Many new laptop computers don't have a CD/DVD drive; this is fine if you're installing software over the internet but not all suppliers provide downloadable installers. And then there's all those reference manuals on CD that you sometimes need.

There are two fairly simple alternatives: a USB optical drive,or a software drive emulator.

Hardware solution

At some point you need a computer with an optical drive. If you don't have another computer with a drive then you're only choice is to buy one.

External, USB connected optical drives retail in the $50-$100 range (Aug 2012). Not only do you solve the immediate problem, but a separate device will keep it solved in the future. Plus you can impress your friends by showing off your nifty new device (Ok, that part is probably just me...)

Software solution

If you have, or can borrow a different computer with an optical drive, there is a software solution.

The process is to rip the CD/DVD contents to an iso image (this is the bit that needs the optical drive) then use virtual optical drive software to mount the iso file as though it was in a physical drive.

There are many different options for iso creation and vitrual drive software, I use LCISOCCreator[1] and Virtual Clone Drive [2]. The actual processes depend on which software packages you use, but the general process is the same.

  1. Load the CD or DVD and note the drive letter (usually D: or E:, but your PC may be different).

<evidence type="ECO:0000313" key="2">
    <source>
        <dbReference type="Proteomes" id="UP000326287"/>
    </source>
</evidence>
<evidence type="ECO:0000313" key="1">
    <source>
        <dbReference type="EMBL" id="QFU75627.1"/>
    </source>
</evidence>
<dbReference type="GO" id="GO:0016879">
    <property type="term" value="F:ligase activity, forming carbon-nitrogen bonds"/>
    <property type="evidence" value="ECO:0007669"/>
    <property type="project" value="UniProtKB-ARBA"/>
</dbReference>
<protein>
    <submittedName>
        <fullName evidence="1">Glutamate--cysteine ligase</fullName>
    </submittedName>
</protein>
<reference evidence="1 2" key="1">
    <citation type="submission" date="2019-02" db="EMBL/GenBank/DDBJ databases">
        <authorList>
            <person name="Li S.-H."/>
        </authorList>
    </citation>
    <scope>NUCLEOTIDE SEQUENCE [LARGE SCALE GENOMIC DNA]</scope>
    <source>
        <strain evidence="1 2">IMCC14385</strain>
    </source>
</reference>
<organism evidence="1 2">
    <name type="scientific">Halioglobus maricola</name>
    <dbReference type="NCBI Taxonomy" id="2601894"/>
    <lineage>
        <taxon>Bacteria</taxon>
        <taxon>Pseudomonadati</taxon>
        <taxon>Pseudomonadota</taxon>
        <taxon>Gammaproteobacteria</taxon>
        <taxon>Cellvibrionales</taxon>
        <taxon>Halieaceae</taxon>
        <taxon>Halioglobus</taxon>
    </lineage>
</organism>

2. Run LCISOCCreator, select the appropriate drive letter (you may only have one choice), click 'Create ISO' and select an output filename (the iso image).
  3. Depending on the amount of data on the disc, speed of the drive etc, the iso file will take a few minutes to create.
  4. Copy the iso file to your drive-less computer.
  5. Install (and start) Virtual Clone Drive.
  6. Double-click the iso file to 'mount' it as a virtual drive. Your computer might show a different drive letter depending on how you configured Virtual Clone Drive.

Your 'virtual' cd is now ready to use.

Of course if you're only interested in the files on the CD, you can just copy them directly to a local directory and not bother with the ISO image.


You still need to have appropriate licenses for any copyright material or software you access in this way and individual copyright holders may impose specific restrictions that prohibit using this technique.

Don't break the law (and don't blame me if you do).

Network share

If you have a network and a computer with an optical drive, you could share that drive across the network. This can work, but it ties up the drive on the other machine.


[1] LCISOCCreator

[2] Virtual clone drive

Wikipedia article about ISO images